I look out the window this afternoon and it looks so inviting. The sky is blue, the sun is bright. We are already several days in to spring and I’m looking forward to enjoying some warm spring weather.
I go down the elevator, walk out the door and find that it is a typical Canadian spring illusion. The weather looks beautiful through the window when I open the door I’m hit with an icy breeze. Of course the other side of this illusion is this: in those moments when the wind finally does stop, you can just start to feel the warmth of the sun. Spring will eventually come. It’s like the promise of a bad friend who someday will go to the movies with you, just not today.
I briefly consider going to another library that’s inside a shopping mall hoping to avoid the cold, but decide to save that for a true rainy (or snowy) day. Today I head to Scarborough again – one hour and two buses away from my home. Some might think of this as a chore, but at this time of day I’m certain to get a seat. And so that means that the bus will be my reading room for over two hours today. I start off by finishing Offline: Free Your Mind from Smartphone and Social Media Stress. This book really caught my eye last time I was at the library so I started reading it. It had some great observations, some good tips, but also a whole lot of repetition. So in the end it was probably about twice as long as it needed to be so finishing it turned out to be more of a slog. But I’m committed to reading 40 books this year and quitting this book 3/4 of the way through just because I think it already should have ended will mean I lose credit for all of that effort. I stick around to the end.
My music, on shuffle, turns to a J. Geils Band song. Behaving as if I hadn’t just finished a book about Smartphone distraction, I immediately look them up, trying to confirm some lyrics and get some history. I’m rewarded with a very fun, but also very dated and self-conscious-sounding article from Rolling Stone magazine’s March 4, 1982 issue written by, of all people, Kurt Loder – who later went on to be on MTV news. I was 11 in March of 1982 and had just discovered the J. Geils Band myself. At the same time I was also reading Stephen King’s Salem’s Lot – and so the two are inextricably linked.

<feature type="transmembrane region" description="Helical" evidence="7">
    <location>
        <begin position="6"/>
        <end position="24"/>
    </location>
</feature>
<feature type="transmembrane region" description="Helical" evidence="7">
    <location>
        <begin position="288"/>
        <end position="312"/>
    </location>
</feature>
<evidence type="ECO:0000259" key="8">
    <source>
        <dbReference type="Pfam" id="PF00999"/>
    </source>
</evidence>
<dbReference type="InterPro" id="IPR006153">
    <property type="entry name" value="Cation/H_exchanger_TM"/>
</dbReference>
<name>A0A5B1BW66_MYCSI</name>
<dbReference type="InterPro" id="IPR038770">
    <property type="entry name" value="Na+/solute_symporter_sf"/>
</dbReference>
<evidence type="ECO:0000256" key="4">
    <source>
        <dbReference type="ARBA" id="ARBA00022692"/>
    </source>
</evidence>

The bus drops me off at a busy intersection in Scarborough. This part of the city is known to be designed first and foremost for cars: wide, fast streets, rounded street corners so you don’t have to slow down much to turn. The unfortunate side effect of this is that this part of town can also be dangerous for pedestrians and those few cyclists who dare to ride here. Cars are going so fast and are made such a priority that pedestrians are often a surprise – especially when driver, pedestrian, or both are distracted by their telephones.
A five minute walk brings me to the library – one of the larger in the system.
This library is not only large, it’s well-used. Nearly every square foot of space is occupied by someone. I recently learned that the library frowns upon photos of patrons or staff taken without prior written permission so unfortunately there aren’t many photos inside. But rest assured, it was a bustling place. On the first floor, the seating in the sunny area near the children’s section had a ton of people relaxing and enjoying the sun’s warmth – the evil wind was blocked by the windows. The children’s section did have something I have only seen in two other libraries in the city also:
That’s right! Books in Hindi at my reading level! OK, some were above it but it’s good to stretch, isn’t it? I picked up a few including this one:
This one is particularly special for me because it was one of the first stories I ever told in Hindi – and I even told it live on the radio! (You can read about it and even listen by clicking the link.) This translation is a bit different than mine, though. There are a lot of books like this in the Hindi children’s book sections which is great – I can try to understand the Hindi and then read the English translation to see how close I come.
When I go upstairs I find the area is even more filled with people. In the centre of the room is a long table with chairs on both sides. At each chair is a library patron from age 15 to 75 using the computer for everything from Facebook to playing video games to working on a resume.
Upstairs I go to see what other language offerings they have there. This is one of the more diverse parts of the city and the offerings show it. You can get books, CDs, and DVDs in French, Pushto, Tagalog, Chinese, Tamil, Korean, Persian, Polish, Urdu, Gujarati and of course, Hindi. I push myself a little and pick up a book called “राजस्थानी खाना – कुछ विशिष्ट विधियां” a book of Rajasthani recipes. I can understand most of it though some of the ingredients are unfamiliar. Least familiar, though are the measurements in the recipes. There are no 1 cup, 1/2 teaspoon, or even 30 ml measurements. There are only “2 small spoons”, “1 large spoon”, or “a small bowl” as measurements. I will definitely try making something though I may have to wing it a little. There’s even a recipe for ker sangri, one of my favourite Rajasthani dishes. Sadly, while I might now know how to cook it, even in an international city like Toronto it may be difficult to find either the ker berries or sangri beans here. Foolishly I didn’t have any of this when I was there just a couple of months ago. I may have to wait another year for my next opportunity.